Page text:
Originally published on CleanTechnica. The initial Cleantech Revolution Tour conference that we held in Berlin was a lot of fun, and the presentations were packed with interesting facts, figures, charts, and jokes. We had a blast, and there’s no way to share all of the conversations, connections, and laughs (which is why I encourage you to […]
Via CleanTechnica: We’ve got several notable updates regarding our first cleantech conference — CLEANTECH REVOLUTION TOUR → BERLIN — to share with you. First of all, we now have: → a Facebook event page (share with friends!) → an event webpage (which we’ll continuously update) → an eventbrite page for registering (again, register, and share with friends!) … and a confirmed […]
This is a guest post by Heidi Quigley and it was first published on “Sustainable Ink”. Heidi looks at 5 key sustainability updates for 2013 in her post. E-waste is increasingly becoming an issue in this country, and many households are unsure of how to dispose of old computers, phones and other products. If you are looking for […]
Oringally posted at the SAP Business Innovations for Sustainability blog, cross posted with permission This blog is a follow up to my prior blog Expecting More From Business — Common Wealth Contributions By Business (Part 1) where I discuss the book Betterness: Economics for Humans, by Umair Haque as a new standard for how we measure the contributions of business to society. […]
What is a Civic Startup? A startup or business that directly or indirectly helps the government function better and become more efficient in citizen services and engagement. Code for America (CfA)’s accelerator program wants to disrupt how public service functions.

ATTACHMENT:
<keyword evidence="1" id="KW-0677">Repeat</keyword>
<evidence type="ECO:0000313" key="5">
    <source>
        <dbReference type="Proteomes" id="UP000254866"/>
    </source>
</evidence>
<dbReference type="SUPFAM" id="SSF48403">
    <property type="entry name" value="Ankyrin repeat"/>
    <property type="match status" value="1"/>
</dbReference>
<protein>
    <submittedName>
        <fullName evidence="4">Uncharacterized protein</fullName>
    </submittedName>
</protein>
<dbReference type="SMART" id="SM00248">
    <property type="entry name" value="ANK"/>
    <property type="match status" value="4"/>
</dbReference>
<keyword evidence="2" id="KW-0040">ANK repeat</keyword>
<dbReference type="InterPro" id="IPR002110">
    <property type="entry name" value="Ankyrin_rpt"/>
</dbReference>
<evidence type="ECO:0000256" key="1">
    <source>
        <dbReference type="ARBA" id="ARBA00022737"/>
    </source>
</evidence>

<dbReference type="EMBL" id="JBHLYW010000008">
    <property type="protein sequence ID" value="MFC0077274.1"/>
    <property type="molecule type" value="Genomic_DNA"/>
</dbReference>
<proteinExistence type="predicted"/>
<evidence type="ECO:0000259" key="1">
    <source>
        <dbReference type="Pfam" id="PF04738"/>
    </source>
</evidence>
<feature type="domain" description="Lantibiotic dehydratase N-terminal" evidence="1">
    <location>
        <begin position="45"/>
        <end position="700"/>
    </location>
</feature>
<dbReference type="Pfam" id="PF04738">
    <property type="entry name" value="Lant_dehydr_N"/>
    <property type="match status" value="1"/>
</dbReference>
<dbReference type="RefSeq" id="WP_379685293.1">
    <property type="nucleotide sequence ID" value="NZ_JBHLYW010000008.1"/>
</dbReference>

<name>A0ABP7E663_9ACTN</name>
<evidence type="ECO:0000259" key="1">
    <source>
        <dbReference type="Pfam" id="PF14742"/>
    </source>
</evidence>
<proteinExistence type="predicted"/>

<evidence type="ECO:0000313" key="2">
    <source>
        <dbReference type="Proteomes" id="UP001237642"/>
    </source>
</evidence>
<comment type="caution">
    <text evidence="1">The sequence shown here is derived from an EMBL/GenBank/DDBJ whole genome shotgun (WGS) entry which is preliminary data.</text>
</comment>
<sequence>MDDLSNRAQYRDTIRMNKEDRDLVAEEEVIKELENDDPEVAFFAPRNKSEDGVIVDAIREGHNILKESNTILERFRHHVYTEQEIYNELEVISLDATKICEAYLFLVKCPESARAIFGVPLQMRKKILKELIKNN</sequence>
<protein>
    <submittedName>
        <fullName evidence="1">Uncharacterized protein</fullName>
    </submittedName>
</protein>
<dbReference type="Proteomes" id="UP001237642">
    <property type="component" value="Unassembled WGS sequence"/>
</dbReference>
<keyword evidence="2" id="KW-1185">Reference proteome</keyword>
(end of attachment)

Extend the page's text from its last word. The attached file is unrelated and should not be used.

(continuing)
The CfA Accelerator is an early stage seed startup accelerator focused on the civic space – that is, government, community, and the interaction between the two.
As part of the DOE’s SunShot Incubator Program, the Department recently announced the availability of $12 million to accelerate solar energy innovation that reduces manufacturing, installation, and permitting costs for American homes, businesses, and utilities.
While it’s true that fewer babies were born last year than in previous years (due to the recession, most likely), our total fertility rate – the number of babies born to the average woman over her lifetime – has barely budged. Most American women want about two kids. That’s been true for decades, and it likely will remain true for decades to come.
But what if the professional fertility doom-mongers are right? What if the United States’ population stops growing and instead remains level? I’d like to shuck common wisdom and offer five reasons why a higher birth rate isn’t a panacea for us or the rest of the planet.
We’ve been hearing about the fiscal cliff a lot lately, about the risk of falling over the edge by failing to reach a political agreement, triggering automatic tax increases and spending cuts by the US goverment. It sounds like we’re about to sail off the edge of the world, a new end of the world since the last one failed to materialize.